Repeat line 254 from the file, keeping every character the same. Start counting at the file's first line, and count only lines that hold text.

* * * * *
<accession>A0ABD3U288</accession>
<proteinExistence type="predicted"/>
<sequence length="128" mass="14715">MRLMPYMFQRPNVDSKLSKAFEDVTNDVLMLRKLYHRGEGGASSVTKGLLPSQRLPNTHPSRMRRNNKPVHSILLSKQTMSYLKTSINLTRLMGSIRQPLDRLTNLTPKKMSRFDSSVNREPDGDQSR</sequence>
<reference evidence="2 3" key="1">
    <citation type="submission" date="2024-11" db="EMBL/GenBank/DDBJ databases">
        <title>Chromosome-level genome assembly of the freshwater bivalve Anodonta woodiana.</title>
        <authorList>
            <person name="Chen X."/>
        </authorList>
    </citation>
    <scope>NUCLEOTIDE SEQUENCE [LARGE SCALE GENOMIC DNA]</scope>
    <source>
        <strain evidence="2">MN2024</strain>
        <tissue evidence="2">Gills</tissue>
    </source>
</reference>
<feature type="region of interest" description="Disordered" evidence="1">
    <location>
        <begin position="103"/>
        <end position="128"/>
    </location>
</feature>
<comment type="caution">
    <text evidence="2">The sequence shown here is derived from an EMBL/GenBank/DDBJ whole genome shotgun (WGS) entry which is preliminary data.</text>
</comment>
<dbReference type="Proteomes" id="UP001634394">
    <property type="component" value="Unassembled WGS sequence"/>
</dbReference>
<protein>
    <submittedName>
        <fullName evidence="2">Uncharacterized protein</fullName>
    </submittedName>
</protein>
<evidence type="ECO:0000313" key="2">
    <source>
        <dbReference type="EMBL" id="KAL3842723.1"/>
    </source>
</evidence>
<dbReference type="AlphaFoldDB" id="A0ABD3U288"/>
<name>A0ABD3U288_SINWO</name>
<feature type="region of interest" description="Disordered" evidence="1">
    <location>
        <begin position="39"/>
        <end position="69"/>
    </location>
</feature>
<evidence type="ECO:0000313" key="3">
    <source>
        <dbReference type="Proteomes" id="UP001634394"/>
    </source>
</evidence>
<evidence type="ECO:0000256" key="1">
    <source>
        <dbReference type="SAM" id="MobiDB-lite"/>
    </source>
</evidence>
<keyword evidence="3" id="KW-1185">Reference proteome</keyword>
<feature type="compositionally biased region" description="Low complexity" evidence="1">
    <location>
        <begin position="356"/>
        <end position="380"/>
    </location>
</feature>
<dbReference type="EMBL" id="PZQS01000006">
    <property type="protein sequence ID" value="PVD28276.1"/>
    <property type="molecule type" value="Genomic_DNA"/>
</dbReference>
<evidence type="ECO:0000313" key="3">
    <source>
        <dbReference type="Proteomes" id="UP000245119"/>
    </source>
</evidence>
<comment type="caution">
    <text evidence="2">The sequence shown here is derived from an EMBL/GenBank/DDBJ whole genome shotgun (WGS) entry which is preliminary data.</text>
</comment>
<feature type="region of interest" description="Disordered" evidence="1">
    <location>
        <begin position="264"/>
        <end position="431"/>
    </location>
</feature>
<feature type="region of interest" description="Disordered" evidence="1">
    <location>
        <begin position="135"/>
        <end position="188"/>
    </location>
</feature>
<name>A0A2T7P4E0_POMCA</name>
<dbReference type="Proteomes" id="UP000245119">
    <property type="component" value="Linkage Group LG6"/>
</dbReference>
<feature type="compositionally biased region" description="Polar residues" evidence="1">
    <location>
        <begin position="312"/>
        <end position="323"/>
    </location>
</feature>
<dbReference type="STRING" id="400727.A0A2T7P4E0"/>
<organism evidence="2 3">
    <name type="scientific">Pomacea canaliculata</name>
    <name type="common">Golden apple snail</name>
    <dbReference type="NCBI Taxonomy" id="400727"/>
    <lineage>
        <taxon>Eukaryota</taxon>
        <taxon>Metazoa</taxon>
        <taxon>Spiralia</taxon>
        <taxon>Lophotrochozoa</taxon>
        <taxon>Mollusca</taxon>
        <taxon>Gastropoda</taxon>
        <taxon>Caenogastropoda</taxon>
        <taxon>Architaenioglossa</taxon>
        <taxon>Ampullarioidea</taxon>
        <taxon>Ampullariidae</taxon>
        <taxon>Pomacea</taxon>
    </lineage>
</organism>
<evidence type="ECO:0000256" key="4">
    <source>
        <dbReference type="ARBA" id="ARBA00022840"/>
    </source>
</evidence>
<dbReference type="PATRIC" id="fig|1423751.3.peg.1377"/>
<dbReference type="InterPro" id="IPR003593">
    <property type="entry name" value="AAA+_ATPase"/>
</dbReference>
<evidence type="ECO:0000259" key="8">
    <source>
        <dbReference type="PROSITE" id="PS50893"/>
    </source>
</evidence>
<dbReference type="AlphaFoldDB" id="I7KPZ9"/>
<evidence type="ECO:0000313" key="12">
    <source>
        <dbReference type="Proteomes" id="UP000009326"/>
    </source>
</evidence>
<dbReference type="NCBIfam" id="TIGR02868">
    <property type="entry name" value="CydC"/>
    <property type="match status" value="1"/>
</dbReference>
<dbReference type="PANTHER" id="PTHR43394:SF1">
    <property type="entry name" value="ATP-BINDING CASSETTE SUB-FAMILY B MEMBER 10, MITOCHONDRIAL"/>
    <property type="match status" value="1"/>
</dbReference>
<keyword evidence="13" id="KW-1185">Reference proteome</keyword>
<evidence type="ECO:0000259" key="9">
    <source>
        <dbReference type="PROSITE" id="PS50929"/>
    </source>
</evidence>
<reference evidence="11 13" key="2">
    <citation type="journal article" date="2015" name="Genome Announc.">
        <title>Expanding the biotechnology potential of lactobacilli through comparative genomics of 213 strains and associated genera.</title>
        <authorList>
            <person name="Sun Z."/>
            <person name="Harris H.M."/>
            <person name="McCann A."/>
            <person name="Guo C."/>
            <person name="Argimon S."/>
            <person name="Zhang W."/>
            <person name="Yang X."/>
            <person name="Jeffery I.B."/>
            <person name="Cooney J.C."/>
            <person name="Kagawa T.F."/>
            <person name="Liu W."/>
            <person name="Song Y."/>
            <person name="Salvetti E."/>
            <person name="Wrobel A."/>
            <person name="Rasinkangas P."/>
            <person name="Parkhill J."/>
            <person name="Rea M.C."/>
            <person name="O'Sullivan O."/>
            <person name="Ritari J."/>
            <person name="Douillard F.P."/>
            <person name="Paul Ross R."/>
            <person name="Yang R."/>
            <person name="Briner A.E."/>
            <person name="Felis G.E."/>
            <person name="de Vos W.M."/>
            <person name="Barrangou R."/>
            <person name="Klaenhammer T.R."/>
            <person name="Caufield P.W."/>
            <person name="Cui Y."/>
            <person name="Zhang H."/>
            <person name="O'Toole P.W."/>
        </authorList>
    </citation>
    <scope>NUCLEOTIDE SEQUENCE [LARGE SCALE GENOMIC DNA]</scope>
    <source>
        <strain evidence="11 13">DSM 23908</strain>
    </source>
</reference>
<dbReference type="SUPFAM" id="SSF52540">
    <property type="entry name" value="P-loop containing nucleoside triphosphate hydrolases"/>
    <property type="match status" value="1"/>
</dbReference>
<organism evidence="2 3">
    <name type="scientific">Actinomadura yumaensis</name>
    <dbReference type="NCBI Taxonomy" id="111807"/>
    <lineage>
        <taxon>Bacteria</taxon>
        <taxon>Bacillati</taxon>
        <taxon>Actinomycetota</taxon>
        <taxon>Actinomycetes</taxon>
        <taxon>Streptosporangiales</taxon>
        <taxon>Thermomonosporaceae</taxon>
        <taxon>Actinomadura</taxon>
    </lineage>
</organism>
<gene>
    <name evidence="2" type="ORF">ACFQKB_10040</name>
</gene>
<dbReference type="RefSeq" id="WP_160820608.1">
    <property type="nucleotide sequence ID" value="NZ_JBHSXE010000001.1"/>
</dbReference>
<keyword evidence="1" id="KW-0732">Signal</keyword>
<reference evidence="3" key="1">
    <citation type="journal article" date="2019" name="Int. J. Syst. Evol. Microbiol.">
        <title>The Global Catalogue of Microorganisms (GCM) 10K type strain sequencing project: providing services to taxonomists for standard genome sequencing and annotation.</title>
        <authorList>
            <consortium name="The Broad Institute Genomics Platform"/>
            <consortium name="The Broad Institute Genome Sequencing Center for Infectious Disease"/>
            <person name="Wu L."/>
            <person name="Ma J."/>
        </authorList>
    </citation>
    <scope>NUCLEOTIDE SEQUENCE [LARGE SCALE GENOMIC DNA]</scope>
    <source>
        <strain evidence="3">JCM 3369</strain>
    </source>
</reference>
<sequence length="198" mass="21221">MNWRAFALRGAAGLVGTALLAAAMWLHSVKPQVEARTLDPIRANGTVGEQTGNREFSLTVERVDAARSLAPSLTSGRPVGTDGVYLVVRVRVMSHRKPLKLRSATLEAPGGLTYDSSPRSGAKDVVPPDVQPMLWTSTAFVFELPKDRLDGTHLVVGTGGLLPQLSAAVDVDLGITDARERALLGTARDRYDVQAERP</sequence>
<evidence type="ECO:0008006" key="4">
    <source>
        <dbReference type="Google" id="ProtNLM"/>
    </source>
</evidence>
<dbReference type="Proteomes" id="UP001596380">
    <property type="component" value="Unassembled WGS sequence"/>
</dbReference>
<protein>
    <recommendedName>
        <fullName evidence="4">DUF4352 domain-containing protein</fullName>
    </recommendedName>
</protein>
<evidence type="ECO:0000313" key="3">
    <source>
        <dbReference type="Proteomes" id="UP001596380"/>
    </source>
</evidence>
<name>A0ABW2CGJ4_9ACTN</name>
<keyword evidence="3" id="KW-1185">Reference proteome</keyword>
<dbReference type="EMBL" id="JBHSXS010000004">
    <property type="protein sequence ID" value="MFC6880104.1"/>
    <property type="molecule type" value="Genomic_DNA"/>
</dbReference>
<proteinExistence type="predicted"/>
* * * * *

    <property type="protein sequence ID" value="MFC6880104.1"/>